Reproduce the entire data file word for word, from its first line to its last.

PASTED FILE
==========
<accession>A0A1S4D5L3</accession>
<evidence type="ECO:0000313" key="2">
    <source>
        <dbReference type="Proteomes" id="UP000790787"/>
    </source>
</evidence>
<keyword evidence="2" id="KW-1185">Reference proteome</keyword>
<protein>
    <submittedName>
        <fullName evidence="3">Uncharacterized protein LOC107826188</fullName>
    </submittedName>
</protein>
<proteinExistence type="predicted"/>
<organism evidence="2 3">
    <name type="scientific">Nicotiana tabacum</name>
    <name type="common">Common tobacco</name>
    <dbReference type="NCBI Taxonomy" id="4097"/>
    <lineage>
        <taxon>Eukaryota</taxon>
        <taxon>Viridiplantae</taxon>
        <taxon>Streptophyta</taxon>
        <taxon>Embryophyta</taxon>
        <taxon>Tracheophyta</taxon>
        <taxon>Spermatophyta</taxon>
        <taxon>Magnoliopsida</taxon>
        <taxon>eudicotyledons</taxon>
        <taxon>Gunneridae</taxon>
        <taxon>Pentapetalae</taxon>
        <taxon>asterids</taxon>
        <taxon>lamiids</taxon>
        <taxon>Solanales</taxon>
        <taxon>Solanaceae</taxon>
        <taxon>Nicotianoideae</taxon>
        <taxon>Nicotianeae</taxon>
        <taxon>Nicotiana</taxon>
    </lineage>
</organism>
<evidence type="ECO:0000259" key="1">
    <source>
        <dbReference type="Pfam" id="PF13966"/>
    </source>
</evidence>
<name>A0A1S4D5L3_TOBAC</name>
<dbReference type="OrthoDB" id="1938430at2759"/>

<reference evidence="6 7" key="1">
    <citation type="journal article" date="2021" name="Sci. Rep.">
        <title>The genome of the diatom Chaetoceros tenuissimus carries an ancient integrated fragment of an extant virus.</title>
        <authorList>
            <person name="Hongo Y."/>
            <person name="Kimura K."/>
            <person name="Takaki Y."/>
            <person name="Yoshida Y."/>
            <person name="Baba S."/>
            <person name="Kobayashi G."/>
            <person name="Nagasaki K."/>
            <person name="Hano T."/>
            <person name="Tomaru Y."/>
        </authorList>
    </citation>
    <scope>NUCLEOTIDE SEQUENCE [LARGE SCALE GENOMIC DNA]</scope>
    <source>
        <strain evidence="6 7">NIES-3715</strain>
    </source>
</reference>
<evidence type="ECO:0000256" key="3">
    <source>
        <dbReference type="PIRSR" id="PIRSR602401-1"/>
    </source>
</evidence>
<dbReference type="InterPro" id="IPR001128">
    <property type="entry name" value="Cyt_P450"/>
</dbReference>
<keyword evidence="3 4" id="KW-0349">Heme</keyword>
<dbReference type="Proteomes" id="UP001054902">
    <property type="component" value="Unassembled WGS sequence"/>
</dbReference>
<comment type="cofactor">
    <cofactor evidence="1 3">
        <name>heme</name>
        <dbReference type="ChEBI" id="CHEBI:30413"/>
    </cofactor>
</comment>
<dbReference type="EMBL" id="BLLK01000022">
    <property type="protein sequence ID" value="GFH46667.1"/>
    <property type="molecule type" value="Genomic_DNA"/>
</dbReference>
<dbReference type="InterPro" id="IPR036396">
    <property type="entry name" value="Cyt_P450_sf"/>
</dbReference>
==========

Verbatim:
<accession>A0A1S4D5L3</accession>
<evidence type="ECO:0000313" key="2">
    <source>
        <dbReference type="Proteomes" id="UP000790787"/>
    </source>
</evidence>
<keyword evidence="2" id="KW-1185">Reference proteome</keyword>
<protein>
    <submittedName>
        <fullName evidence="3">Uncharacterized protein LOC107826188</fullName>
    </submittedName>
</protein>
<proteinExistence type="predicted"/>
<organism evidence="2 3">
    <name type="scientific">Nicotiana tabacum</name>
    <name type="common">Common tobacco</name>
    <dbReference type="NCBI Taxonomy" id="4097"/>
    <lineage>
        <taxon>Eukaryota</taxon>
        <taxon>Viridiplantae</taxon>
        <taxon>Streptophyta</taxon>
        <taxon>Embryophyta</taxon>
        <taxon>Tracheophyta</taxon>
        <taxon>Spermatophyta</taxon>
        <taxon>Magnoliopsida</taxon>
        <taxon>eudicotyledons</taxon>
        <taxon>Gunneridae</taxon>
        <taxon>Pentapetalae</taxon>
        <taxon>asterids</taxon>
        <taxon>lamiids</taxon>
        <taxon>Solanales</taxon>
        <taxon>Solanaceae</taxon>
        <taxon>Nicotianoideae</taxon>
        <taxon>Nicotianeae</taxon>
        <taxon>Nicotiana</taxon>
    </lineage>
</organism>
<evidence type="ECO:0000259" key="1">
    <source>
        <dbReference type="Pfam" id="PF13966"/>
    </source>
</evidence>
<name>A0A1S4D5L3_TOBAC</name>
<dbReference type="OrthoDB" id="1938430at2759"/>

<reference evidence="6 7" key="1">
    <citation type="journal article" date="2021" name="Sci. Rep.">
        <title>The genome of the diatom Chaetoceros tenuissimus carries an ancient integrated fragment of an extant virus.</title>
        <authorList>
            <person name="Hongo Y."/>
            <person name="Kimura K."/>
            <person name="Takaki Y."/>
            <person name="Yoshida Y."/>
            <person name="Baba S."/>
            <person name="Kobayashi G."/>
            <person name="Nagasaki K."/>
            <person name="Hano T."/>
            <person name="Tomaru Y."/>
        </authorList>
    </citation>
    <scope>NUCLEOTIDE SEQUENCE [LARGE SCALE GENOMIC DNA]</scope>
    <source>
        <strain evidence="6 7">NIES-3715</strain>
    </source>
</reference>
<evidence type="ECO:0000256" key="3">
    <source>
        <dbReference type="PIRSR" id="PIRSR602401-1"/>
    </source>
</evidence>
<dbReference type="InterPro" id="IPR001128">
    <property type="entry name" value="Cyt_P450"/>
</dbReference>
<keyword evidence="3 4" id="KW-0349">Heme</keyword>
<dbReference type="Proteomes" id="UP001054902">
    <property type="component" value="Unassembled WGS sequence"/>
</dbReference>
<comment type="cofactor">
    <cofactor evidence="1 3">
        <name>heme</name>
        <dbReference type="ChEBI" id="CHEBI:30413"/>
    </cofactor>
</comment>
<dbReference type="EMBL" id="BLLK01000022">
    <property type="protein sequence ID" value="GFH46667.1"/>
    <property type="molecule type" value="Genomic_DNA"/>
</dbReference>
<dbReference type="InterPro" id="IPR036396">
    <property type="entry name" value="Cyt_P450_sf"/>
</dbReference>